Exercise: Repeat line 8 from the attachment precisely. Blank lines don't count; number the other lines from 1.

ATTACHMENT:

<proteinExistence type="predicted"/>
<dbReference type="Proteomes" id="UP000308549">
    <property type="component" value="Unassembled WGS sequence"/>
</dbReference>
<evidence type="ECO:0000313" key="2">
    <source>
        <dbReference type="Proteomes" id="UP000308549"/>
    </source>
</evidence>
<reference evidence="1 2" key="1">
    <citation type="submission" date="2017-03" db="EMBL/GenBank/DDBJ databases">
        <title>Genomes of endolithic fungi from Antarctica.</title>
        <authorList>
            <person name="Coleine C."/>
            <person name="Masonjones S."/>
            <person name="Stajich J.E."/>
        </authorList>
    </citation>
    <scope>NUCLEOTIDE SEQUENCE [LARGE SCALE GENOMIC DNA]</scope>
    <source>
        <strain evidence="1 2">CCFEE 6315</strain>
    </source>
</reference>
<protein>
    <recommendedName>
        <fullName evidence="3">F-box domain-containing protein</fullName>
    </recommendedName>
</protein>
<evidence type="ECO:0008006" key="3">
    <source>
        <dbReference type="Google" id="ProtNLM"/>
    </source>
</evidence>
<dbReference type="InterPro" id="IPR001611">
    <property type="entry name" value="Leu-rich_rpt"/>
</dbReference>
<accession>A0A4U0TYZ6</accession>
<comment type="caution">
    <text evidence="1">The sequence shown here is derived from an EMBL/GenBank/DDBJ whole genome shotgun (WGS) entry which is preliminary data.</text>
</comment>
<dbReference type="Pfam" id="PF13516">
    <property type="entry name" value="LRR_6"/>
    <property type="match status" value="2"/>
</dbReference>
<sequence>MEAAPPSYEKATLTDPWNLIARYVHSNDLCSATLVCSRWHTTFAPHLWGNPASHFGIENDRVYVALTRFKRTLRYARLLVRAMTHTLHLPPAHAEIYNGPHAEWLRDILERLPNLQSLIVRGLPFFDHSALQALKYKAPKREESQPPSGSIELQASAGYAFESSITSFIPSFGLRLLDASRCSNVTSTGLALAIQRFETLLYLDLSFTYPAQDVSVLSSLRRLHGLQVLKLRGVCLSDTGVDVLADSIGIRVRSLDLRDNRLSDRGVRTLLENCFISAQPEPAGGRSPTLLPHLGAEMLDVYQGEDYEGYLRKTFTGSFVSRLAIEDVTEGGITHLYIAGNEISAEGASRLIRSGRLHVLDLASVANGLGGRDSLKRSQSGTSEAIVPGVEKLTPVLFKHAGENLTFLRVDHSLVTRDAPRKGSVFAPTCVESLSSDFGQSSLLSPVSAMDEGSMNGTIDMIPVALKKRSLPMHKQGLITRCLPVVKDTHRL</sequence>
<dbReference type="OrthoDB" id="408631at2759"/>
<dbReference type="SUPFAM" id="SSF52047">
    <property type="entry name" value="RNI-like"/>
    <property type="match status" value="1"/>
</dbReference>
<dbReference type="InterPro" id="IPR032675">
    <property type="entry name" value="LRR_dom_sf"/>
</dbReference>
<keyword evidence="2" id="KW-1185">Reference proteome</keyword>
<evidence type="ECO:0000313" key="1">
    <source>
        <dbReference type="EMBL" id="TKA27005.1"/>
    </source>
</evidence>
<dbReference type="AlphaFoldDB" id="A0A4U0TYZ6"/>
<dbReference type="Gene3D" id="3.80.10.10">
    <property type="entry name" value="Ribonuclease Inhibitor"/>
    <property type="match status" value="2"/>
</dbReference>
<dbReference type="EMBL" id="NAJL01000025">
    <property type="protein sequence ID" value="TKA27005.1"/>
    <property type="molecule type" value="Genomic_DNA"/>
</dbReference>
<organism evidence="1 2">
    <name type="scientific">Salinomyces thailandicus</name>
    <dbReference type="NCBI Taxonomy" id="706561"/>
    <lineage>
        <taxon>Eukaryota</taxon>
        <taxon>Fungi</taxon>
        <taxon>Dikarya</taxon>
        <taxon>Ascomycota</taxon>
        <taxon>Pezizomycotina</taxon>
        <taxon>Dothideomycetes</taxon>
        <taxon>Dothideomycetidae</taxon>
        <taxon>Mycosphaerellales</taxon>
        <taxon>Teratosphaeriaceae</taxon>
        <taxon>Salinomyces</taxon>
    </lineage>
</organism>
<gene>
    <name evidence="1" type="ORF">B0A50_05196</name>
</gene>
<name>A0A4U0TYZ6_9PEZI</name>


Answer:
    </source>